• Inaccuracies of
    fact and omissions that serve to substantially distort the nature and
    significance of actual events in our history.
  • Insensitivity to
    the existing religious diversity of the nation
  • Incitement to
    militancy and violence, including encouragement of
    Jehad
    and Shahadat
  • Perspectives that
    encourage prejudice, bigotry and discrimination towards fellow citizens,
    especially women and religious minorities, and other towards nations.
  • A glorification of
    war and the use of force
  • Omission of
    concepts, events and material that could encourage critical selfawareness
    among students
  • Outdated and
    incoherent pedagogical practices that hinder the development of interest
    and insight among students

To give
a few examples:

The
books on Social Studies systematically misrepresent events that have happened throughout
the Pakistan’s
history, including those which are within living memory of many people.

This
history is narrated with distortions and omissions. The causes, effects, and responsibility
for key events are presented so as to leave a false understanding of our national
experience. A large part of the history of South Asia
is also omitted, making it difficult to properly interpret events, and
narrowing the perspective that should be open to students. Worse, the material
is presented in ways that encourage the student to marginalize and be hostile
towards other social groups and people in the region.

The
curricula and textbooks are insensitive to the religious diversity of the
Pakistani society. While learning of Islamiat is compulsory for Muslim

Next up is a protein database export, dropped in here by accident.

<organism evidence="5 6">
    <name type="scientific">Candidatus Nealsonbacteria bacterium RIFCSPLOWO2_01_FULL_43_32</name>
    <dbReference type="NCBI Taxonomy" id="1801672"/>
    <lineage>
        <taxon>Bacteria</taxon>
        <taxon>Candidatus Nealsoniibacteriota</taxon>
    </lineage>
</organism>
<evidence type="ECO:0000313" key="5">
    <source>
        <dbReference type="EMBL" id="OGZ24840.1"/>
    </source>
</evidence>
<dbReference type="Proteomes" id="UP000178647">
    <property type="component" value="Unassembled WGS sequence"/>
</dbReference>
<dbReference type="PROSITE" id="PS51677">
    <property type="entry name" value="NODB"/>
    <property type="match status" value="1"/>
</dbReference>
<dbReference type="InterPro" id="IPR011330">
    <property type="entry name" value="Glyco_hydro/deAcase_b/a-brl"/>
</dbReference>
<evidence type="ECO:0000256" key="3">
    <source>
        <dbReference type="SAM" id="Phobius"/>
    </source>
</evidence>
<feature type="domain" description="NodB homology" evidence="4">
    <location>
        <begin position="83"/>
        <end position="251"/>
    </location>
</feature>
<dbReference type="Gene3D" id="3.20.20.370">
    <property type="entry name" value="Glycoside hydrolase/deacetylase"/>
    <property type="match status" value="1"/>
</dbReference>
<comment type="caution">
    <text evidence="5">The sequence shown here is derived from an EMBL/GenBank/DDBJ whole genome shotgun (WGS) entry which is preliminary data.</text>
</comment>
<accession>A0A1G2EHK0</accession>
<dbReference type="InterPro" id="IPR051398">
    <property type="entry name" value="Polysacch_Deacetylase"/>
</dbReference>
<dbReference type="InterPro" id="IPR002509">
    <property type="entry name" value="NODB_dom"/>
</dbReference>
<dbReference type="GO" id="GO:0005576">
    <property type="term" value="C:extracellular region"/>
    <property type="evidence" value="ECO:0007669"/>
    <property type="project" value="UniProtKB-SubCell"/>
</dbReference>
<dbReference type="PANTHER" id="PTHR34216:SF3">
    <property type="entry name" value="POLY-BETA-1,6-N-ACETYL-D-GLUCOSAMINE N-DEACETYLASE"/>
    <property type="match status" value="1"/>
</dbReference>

students, on average over a quarter of the material in books to teach Urdu as a
language is on one religion. The books on English have lessons with religious
content. Islamiat is also taught in Social Studies classes. Thus, the entire is
heavily laden with religious teachings, reflecting a very narrow view held by a
minority among Muslims that all the education should be essentially that of
Islamiat.

There
is a strong current of exclusivist and divisive tendencies at work in the
subject matter recommended for studies in the curriculum documents as well as
in textbooks.

Pakistani
nationalism is repeatedly defined in a manner that excludes non-Muslim Pakistanis
from either being Pakistani nationals or from even being good human beings.

Much of
this material runs counter to any efforts at national integration.

The
Constitution of Pakistan is cited but misinterpreted, in making the reading of
the Qur’an compulsory in schools. The Constitution requires the compulsory
reading of the Qur’an for Muslim students alone, but in complete disregard of
this restriction, it is included in the textbooks of a compulsory subject like
Urdu which is to be read by students of all religions. The Class III Urdu
textbook has 7 lessons on Nazra Qur’an and its translations. The Urdu and
Social Studies curricula even ask for all the students to be taught Islamic
religious practices like
Namaz and Wuzu.

Besides
severe pedagogical problems like uneven standards of lessons in books on English
and Urdu languages and bad English even in the English language books, glaring
contradictions exist in books on Social Studies. Together, these factors make
it almost impossible for students to develop critical and analytical skills.

The
curriculum as well as textbooks excessively emphasize the “Ideology of
Pakistan” which is a post-independence construction devised to sanctify
their politics of those political forces which were initially inimical to the
creation of Pakistan Most of the textbook problems cited above have their
origin in two sources: (1) curriculum documents and syllabi and (2) the
instructions to textbook authors issued from the Curriculum Wing of the
Ministry of Education. As long as the same institutions continue to devise
curricula, the problems will persist. Repeated interventions from the post-1988
civilian governments failed to overcome the institutional resistance.

The
problems are further accentuated when the authors of textbooks produce books
that are heavily laden with doctrinal material and devoid of much useful
instructional content.

The
provincial textbook boards are to be held squarely responsible for repeatedly
failing to produce textbooks that are useful and interesting to students.